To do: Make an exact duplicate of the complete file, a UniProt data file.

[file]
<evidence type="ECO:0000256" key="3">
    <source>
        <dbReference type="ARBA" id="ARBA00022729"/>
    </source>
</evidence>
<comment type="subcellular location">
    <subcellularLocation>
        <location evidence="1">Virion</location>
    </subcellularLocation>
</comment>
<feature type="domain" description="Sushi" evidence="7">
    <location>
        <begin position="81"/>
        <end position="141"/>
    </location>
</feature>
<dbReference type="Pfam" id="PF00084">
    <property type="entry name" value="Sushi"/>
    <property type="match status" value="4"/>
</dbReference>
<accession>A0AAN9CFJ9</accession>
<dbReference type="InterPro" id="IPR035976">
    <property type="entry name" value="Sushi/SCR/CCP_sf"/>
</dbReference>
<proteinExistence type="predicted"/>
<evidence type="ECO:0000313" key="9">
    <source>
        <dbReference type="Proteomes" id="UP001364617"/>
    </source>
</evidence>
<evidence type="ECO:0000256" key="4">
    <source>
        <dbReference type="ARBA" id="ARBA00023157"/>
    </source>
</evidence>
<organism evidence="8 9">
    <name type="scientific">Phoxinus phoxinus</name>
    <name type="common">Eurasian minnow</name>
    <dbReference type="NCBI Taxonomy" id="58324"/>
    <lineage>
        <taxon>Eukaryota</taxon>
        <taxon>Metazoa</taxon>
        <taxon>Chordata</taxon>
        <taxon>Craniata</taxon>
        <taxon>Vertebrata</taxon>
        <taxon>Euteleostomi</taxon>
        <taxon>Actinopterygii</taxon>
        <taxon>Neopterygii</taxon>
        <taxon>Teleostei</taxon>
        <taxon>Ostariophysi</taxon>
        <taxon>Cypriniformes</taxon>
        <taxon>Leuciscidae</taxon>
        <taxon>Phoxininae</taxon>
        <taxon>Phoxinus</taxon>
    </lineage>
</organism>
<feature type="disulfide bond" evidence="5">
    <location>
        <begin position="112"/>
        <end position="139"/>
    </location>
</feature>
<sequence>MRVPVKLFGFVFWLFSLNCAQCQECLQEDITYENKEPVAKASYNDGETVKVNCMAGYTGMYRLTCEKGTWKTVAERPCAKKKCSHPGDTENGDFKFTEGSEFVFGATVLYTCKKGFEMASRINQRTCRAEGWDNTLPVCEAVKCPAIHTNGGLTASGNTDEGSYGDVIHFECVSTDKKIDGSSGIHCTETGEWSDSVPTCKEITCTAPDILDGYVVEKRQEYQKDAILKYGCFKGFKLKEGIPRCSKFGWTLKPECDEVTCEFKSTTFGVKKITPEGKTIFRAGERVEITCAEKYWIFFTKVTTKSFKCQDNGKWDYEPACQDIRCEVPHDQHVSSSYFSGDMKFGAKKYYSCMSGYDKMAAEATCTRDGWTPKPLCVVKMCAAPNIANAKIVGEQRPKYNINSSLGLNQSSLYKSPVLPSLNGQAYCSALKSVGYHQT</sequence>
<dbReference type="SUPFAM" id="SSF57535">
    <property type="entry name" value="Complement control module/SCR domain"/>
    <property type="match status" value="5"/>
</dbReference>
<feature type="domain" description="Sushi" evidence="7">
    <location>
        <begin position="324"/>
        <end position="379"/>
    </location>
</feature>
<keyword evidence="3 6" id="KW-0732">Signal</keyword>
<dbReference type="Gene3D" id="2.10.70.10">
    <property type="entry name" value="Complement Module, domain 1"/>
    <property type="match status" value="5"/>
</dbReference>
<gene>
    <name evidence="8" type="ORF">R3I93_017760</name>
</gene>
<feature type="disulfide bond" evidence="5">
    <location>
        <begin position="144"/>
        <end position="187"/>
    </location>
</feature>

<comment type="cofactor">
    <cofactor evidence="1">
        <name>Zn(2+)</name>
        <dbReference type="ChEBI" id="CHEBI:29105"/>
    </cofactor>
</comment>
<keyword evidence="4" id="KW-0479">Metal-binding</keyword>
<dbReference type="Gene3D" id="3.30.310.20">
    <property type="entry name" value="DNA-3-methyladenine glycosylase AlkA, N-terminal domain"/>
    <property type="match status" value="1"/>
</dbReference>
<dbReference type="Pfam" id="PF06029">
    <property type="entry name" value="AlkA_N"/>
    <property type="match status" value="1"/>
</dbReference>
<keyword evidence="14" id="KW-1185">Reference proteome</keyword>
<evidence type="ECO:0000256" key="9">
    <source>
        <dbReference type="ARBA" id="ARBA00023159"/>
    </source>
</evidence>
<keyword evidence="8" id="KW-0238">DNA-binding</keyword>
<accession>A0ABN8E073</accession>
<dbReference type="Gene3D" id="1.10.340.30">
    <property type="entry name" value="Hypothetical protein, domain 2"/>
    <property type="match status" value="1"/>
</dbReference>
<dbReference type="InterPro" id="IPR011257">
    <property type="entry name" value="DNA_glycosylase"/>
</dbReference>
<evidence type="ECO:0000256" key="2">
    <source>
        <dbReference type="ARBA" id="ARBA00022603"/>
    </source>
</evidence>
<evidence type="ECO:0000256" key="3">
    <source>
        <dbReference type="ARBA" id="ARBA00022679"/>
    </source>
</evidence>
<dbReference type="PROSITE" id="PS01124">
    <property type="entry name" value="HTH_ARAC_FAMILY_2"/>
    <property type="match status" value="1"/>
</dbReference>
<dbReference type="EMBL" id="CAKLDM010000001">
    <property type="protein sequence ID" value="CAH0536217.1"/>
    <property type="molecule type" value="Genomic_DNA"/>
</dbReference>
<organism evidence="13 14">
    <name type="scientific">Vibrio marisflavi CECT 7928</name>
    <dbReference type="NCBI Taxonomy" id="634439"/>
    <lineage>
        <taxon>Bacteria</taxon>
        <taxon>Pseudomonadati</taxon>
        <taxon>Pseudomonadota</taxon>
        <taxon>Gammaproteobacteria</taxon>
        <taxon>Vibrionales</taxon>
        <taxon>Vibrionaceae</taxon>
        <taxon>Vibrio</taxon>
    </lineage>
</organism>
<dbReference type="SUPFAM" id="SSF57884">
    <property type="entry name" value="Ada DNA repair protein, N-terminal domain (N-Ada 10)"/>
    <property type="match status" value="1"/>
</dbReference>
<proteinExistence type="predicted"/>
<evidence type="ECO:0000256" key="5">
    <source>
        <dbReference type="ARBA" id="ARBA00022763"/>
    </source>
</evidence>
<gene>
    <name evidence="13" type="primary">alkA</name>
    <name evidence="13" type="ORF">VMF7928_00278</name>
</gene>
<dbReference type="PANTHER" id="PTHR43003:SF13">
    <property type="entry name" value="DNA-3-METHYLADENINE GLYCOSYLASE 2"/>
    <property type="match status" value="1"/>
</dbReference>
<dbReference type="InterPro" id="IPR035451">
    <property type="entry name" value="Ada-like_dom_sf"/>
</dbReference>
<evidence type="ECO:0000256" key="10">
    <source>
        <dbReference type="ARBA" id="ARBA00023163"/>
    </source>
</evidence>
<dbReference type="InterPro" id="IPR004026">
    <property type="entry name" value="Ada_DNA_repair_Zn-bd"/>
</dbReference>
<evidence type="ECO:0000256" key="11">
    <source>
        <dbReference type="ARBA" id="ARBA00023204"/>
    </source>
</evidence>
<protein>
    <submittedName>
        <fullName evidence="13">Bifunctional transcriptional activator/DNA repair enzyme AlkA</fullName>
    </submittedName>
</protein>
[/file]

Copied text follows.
<evidence type="ECO:0000256" key="3">
    <source>
        <dbReference type="ARBA" id="ARBA00022729"/>
    </source>
</evidence>
<comment type="subcellular location">
    <subcellularLocation>
        <location evidence="1">Virion</location>
    </subcellularLocation>
</comment>
<feature type="domain" description="Sushi" evidence="7">
    <location>
        <begin position="81"/>
        <end position="141"/>
    </location>
</feature>
<dbReference type="Pfam" id="PF00084">
    <property type="entry name" value="Sushi"/>
    <property type="match status" value="4"/>
</dbReference>
<accession>A0AAN9CFJ9</accession>
<dbReference type="InterPro" id="IPR035976">
    <property type="entry name" value="Sushi/SCR/CCP_sf"/>
</dbReference>
<proteinExistence type="predicted"/>
<evidence type="ECO:0000313" key="9">
    <source>
        <dbReference type="Proteomes" id="UP001364617"/>
    </source>
</evidence>
<evidence type="ECO:0000256" key="4">
    <source>
        <dbReference type="ARBA" id="ARBA00023157"/>
    </source>
</evidence>
<organism evidence="8 9">
    <name type="scientific">Phoxinus phoxinus</name>
    <name type="common">Eurasian minnow</name>
    <dbReference type="NCBI Taxonomy" id="58324"/>
    <lineage>
        <taxon>Eukaryota</taxon>
        <taxon>Metazoa</taxon>
        <taxon>Chordata</taxon>
        <taxon>Craniata</taxon>
        <taxon>Vertebrata</taxon>
        <taxon>Euteleostomi</taxon>
        <taxon>Actinopterygii</taxon>
        <taxon>Neopterygii</taxon>
        <taxon>Teleostei</taxon>
        <taxon>Ostariophysi</taxon>
        <taxon>Cypriniformes</taxon>
        <taxon>Leuciscidae</taxon>
        <taxon>Phoxininae</taxon>
        <taxon>Phoxinus</taxon>
    </lineage>
</organism>
<feature type="disulfide bond" evidence="5">
    <location>
        <begin position="112"/>
        <end position="139"/>
    </location>
</feature>
<sequence>MRVPVKLFGFVFWLFSLNCAQCQECLQEDITYENKEPVAKASYNDGETVKVNCMAGYTGMYRLTCEKGTWKTVAERPCAKKKCSHPGDTENGDFKFTEGSEFVFGATVLYTCKKGFEMASRINQRTCRAEGWDNTLPVCEAVKCPAIHTNGGLTASGNTDEGSYGDVIHFECVSTDKKIDGSSGIHCTETGEWSDSVPTCKEITCTAPDILDGYVVEKRQEYQKDAILKYGCFKGFKLKEGIPRCSKFGWTLKPECDEVTCEFKSTTFGVKKITPEGKTIFRAGERVEITCAEKYWIFFTKVTTKSFKCQDNGKWDYEPACQDIRCEVPHDQHVSSSYFSGDMKFGAKKYYSCMSGYDKMAAEATCTRDGWTPKPLCVVKMCAAPNIANAKIVGEQRPKYNINSSLGLNQSSLYKSPVLPSLNGQAYCSALKSVGYHQT</sequence>
<dbReference type="SUPFAM" id="SSF57535">
    <property type="entry name" value="Complement control module/SCR domain"/>
    <property type="match status" value="5"/>
</dbReference>
<feature type="domain" description="Sushi" evidence="7">
    <location>
        <begin position="324"/>
        <end position="379"/>
    </location>
</feature>
<keyword evidence="3 6" id="KW-0732">Signal</keyword>
<dbReference type="Gene3D" id="2.10.70.10">
    <property type="entry name" value="Complement Module, domain 1"/>
    <property type="match status" value="5"/>
</dbReference>
<gene>
    <name evidence="8" type="ORF">R3I93_017760</name>
</gene>
<feature type="disulfide bond" evidence="5">
    <location>
        <begin position="144"/>
        <end position="187"/>
    </location>
</feature>

<comment type="cofactor">
    <cofactor evidence="1">
        <name>Zn(2+)</name>
        <dbReference type="ChEBI" id="CHEBI:29105"/>
    </cofactor>
</comment>
<keyword evidence="4" id="KW-0479">Metal-binding</keyword>
<dbReference type="Gene3D" id="3.30.310.20">
    <property type="entry name" value="DNA-3-methyladenine glycosylase AlkA, N-terminal domain"/>
    <property type="match status" value="1"/>
</dbReference>
<dbReference type="Pfam" id="PF06029">
    <property type="entry name" value="AlkA_N"/>
    <property type="match status" value="1"/>
</dbReference>
<keyword evidence="14" id="KW-1185">Reference proteome</keyword>
<evidence type="ECO:0000256" key="9">
    <source>
        <dbReference type="ARBA" id="ARBA00023159"/>
    </source>
</evidence>
<keyword evidence="8" id="KW-0238">DNA-binding</keyword>
<accession>A0ABN8E073</accession>
<dbReference type="Gene3D" id="1.10.340.30">
    <property type="entry name" value="Hypothetical protein, domain 2"/>
    <property type="match status" value="1"/>
</dbReference>
<dbReference type="InterPro" id="IPR011257">
    <property type="entry name" value="DNA_glycosylase"/>
</dbReference>
<evidence type="ECO:0000256" key="2">
    <source>
        <dbReference type="ARBA" id="ARBA00022603"/>
    </source>
</evidence>
<evidence type="ECO:0000256" key="3">
    <source>
        <dbReference type="ARBA" id="ARBA00022679"/>
    </source>
</evidence>
<dbReference type="PROSITE" id="PS01124">
    <property type="entry name" value="HTH_ARAC_FAMILY_2"/>
    <property type="match status" value="1"/>
</dbReference>
<dbReference type="EMBL" id="CAKLDM010000001">
    <property type="protein sequence ID" value="CAH0536217.1"/>
    <property type="molecule type" value="Genomic_DNA"/>
</dbReference>
<organism evidence="13 14">
    <name type="scientific">Vibrio marisflavi CECT 7928</name>
    <dbReference type="NCBI Taxonomy" id="634439"/>
    <lineage>
        <taxon>Bacteria</taxon>
        <taxon>Pseudomonadati</taxon>
        <taxon>Pseudomonadota</taxon>
        <taxon>Gammaproteobacteria</taxon>
        <taxon>Vibrionales</taxon>
        <taxon>Vibrionaceae</taxon>
        <taxon>Vibrio</taxon>
    </lineage>
</organism>
<dbReference type="SUPFAM" id="SSF57884">
    <property type="entry name" value="Ada DNA repair protein, N-terminal domain (N-Ada 10)"/>
    <property type="match status" value="1"/>
</dbReference>
<proteinExistence type="predicted"/>
<evidence type="ECO:0000256" key="5">
    <source>
        <dbReference type="ARBA" id="ARBA00022763"/>
    </source>
</evidence>
<gene>
    <name evidence="13" type="primary">alkA</name>
    <name evidence="13" type="ORF">VMF7928_00278</name>
</gene>
<dbReference type="PANTHER" id="PTHR43003:SF13">
    <property type="entry name" value="DNA-3-METHYLADENINE GLYCOSYLASE 2"/>
    <property type="match status" value="1"/>
</dbReference>
<dbReference type="InterPro" id="IPR035451">
    <property type="entry name" value="Ada-like_dom_sf"/>
</dbReference>
<evidence type="ECO:0000256" key="10">
    <source>
        <dbReference type="ARBA" id="ARBA00023163"/>
    </source>
</evidence>
<dbReference type="InterPro" id="IPR004026">
    <property type="entry name" value="Ada_DNA_repair_Zn-bd"/>
</dbReference>
<evidence type="ECO:0000256" key="11">
    <source>
        <dbReference type="ARBA" id="ARBA00023204"/>
    </source>
</evidence>
<protein>
    <submittedName>
        <fullName evidence="13">Bifunctional transcriptional activator/DNA repair enzyme AlkA</fullName>
    </submittedName>
</protein>